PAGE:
Thursday, 27 December 2012

A rainy afternoon at the Gobelins

One of my challenges when setting up the itinerary was to try to get an English language tour of the Gobelins Tapestry Workshop. After months of emailing to all web listed email addresses, responses were not forthcoming. So with a resigned air I herded my group by Metro to the very grand entrance, knowing that a long tour in French would probably be a bit wearisome for them.

The Gobelins Tapestry Workshop was set up under royal patronage in 1662, and is the longest running workshop in the world. The Manufacture des Gobelins was founded as a dye works in the mid-15th century by Jean Gobelin. In 1662, Louis XIV purchased the manufactory and there minister Colbert united all the artisans, creating a royal tapestry and furniture works. Charles Le Brun was director and chief designer from 1663 to 1690. The Gobelins was temporarily closed from 1694 to 1697, after which the works specialised in tapestry. I had first visited there in 1979, a few short years after the establishment of the Victorian Tapestry Workshop (now ATW) in 1976 where I was a production weaver. I was amazed to see the working conditions of the Gobelins weavers, still so governed by the past with apprenticeships that lasted seven years, bondage to the workshop with rules prohibiting their own self expression and studios that were dark and depressing.

A rainy visit 

As well as the workshop, the complex houses a vast, two storey exhibition hall with a changing exhibition program. Last year there was an enormous exhibition of Renaissance and Baroque tapestry that included some examples from The Acts of the Apostles which tied in beautifully with our viewing of the Raphael cartoons at the V & A. We were able to spend an hour taking these in as we waited for an official tour. This year we were treated to Classical tapestries designed by Poussin, an opportunity to view close up the incredibly detailed if somewhat turgid interpretations of figures in landscapes. This style is like a large, ornately prepared meal that in the final event proves to be quite indigestible, and one truly needs a strong stomach to be able to assimilate all the fine excesses of the weaver's craft. 

Statue of Colbert with the chapel behind

I voiced my disappointment over not being able to arrange an English language tour to the attentive young man at the desk, and he, in turn, relayed my request to the smart young woman, Diane Marnier, who was assigned to be our guide. He also furnished me with the details of the person to contact about setting up the tour for next year. Diane generously agreed to explain parts in English for us. The tour is very regimented with an embargo on taking photographs in the studios.


Because of the rain, we started in the chapel that I had not seen before. Plain white walls were draped with "contemporary" tapestries dating from the 1950s and 60s. It is interesting how in France these designs are repeatedly woven over the decades even though they look visually dated. Crossing the cobbled courtyard and the small street that used to be a river on which the initial dye works were established, we entered the newer area.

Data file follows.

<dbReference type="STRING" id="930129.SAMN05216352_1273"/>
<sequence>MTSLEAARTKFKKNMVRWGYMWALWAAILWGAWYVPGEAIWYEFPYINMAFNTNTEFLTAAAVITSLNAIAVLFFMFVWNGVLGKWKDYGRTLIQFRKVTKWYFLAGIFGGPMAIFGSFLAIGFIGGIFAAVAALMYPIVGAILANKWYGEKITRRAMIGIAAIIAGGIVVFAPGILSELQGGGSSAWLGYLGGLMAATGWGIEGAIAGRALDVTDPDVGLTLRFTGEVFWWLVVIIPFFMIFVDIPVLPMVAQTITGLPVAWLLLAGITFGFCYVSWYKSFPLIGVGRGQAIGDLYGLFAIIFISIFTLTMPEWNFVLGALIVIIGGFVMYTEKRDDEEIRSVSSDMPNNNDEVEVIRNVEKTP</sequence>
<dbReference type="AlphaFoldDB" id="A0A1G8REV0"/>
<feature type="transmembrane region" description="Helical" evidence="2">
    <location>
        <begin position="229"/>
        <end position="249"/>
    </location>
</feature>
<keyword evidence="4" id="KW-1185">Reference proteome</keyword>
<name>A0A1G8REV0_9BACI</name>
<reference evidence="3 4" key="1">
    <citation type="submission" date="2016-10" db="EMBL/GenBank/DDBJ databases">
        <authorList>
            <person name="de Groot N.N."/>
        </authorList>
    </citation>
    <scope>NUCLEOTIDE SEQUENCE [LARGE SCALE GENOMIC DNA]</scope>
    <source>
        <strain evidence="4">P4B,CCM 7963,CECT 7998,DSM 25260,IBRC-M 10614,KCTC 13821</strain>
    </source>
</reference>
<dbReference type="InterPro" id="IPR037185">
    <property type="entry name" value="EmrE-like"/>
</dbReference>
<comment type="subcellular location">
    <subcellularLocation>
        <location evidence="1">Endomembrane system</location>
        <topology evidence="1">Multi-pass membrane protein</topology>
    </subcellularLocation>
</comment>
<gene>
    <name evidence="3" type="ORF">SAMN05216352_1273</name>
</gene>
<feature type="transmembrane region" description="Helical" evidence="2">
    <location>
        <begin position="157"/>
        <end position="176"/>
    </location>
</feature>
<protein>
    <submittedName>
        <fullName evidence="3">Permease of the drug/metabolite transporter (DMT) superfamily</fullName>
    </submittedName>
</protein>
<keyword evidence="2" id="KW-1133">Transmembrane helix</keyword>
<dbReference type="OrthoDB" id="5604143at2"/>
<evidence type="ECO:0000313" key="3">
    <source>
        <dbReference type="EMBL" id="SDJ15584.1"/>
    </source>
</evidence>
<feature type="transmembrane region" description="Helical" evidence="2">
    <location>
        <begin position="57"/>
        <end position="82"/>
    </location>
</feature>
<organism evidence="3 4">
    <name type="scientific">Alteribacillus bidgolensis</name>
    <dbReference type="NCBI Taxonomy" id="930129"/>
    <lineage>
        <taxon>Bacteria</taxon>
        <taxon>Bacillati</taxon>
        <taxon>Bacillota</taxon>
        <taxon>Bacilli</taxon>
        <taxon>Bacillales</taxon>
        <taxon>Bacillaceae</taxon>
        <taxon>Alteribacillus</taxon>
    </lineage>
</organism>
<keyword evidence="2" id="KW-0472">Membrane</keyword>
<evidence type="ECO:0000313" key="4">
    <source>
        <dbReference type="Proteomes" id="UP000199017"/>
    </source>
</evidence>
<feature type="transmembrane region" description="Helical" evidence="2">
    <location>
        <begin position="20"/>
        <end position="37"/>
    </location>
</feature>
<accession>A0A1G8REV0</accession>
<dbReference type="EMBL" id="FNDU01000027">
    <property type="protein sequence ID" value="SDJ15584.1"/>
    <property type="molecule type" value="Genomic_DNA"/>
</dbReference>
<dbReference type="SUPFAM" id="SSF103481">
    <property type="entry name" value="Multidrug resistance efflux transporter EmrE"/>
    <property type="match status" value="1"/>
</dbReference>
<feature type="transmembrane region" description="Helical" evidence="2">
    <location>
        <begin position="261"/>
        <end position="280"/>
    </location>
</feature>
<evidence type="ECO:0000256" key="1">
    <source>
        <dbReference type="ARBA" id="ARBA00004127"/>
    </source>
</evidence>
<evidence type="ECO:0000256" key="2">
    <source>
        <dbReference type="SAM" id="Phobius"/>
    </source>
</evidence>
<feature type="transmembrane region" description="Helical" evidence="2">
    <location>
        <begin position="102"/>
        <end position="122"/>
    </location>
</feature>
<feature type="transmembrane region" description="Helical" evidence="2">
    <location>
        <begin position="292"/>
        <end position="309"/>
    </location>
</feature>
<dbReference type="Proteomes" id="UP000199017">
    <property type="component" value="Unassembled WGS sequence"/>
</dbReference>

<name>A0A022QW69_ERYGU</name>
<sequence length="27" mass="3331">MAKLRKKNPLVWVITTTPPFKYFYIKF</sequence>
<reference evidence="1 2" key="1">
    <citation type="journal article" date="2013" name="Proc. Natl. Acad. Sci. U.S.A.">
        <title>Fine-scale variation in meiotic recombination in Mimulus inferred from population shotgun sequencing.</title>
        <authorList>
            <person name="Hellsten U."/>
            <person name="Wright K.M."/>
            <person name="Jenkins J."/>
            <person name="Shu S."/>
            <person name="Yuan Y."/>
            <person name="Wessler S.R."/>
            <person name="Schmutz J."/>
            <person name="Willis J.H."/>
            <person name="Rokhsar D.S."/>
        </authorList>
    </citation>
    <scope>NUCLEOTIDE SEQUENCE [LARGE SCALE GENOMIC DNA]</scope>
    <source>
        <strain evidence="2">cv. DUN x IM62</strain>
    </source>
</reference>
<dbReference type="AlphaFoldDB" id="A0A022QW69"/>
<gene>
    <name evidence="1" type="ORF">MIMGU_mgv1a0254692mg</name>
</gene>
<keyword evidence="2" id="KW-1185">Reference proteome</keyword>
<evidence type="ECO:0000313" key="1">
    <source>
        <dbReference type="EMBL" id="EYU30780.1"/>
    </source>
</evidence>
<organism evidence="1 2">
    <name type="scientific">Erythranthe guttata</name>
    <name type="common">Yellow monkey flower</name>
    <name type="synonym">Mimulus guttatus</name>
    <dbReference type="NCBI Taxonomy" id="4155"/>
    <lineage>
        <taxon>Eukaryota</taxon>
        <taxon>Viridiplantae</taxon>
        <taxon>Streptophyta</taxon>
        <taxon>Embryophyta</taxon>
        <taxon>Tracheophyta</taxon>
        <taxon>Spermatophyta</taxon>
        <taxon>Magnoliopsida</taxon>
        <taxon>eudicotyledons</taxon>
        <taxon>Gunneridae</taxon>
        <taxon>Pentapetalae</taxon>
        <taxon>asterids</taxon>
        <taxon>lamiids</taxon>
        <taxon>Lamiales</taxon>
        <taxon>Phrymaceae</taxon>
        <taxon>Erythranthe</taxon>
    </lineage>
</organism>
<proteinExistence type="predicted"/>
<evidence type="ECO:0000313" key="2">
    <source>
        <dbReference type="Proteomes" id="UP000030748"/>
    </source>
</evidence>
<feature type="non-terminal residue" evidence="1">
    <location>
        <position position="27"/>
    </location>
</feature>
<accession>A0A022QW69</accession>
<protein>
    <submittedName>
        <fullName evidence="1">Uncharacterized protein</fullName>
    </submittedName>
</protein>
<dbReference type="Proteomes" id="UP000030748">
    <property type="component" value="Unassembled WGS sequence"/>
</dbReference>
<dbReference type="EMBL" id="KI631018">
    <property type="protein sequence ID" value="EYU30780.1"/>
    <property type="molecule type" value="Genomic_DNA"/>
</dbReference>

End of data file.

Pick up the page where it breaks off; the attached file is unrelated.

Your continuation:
Vasarely carpet photographed last year outside the Savonnerie

A large, new, multi storey building sits behind a grassed area and is surrounded by a pleasant park full of mature conifers. The visit starts on the top level, outside a studio area known as the "Savonnerie", named after an original soap manufactory. Outside, in the foyer, was an example of a rug with tufted insignia woven in shades of deep royal blue. It was explained to us that Government patronage has taken over where Royal patronage left off, and the carpet had been woven for the President to stand on whilst he witnessed a Bastille day parade from an elevated dais. Inside, the studio is flooded with light and pile rugs of enormous size are being made in high warp technique. We could clearly see the weft being woven in and areas being shaved to the right depth with large shears balanced on a ruler. Diane demonstrated the complicated twining of the weft using her fingers. 

On a lower level the tapestry studio is a bit less rewarding as it is furnished with low warp looms that slope away from the viewer, and all that is really visible is the cartoon below the warps and the design that hangs above. Woven painfully slowly from the back of the work it appears a truly backbreaking exercise as the weavers pause constantly to shove a mirror between the warps to see what their weaving looks like from the right side. They boast that their production rate per weaver is one square metre a year, a rate that would have a production weaver anywhere else out of work! Usually the weavers don't engage with the public, but this time we met and spoke to a woman who had been working there for over thirty years. She was fascinated by the information that we weave from the front, a fact that always seems incomprehensible to French weavers. 

A sincere thanks to our guide, Diane

Diane proved to be a godsend, liberally translating her spiel into English and graciously answering all our questions. I will definitely seek her out next year. We left feeling happy and well informed due to her efforts. 

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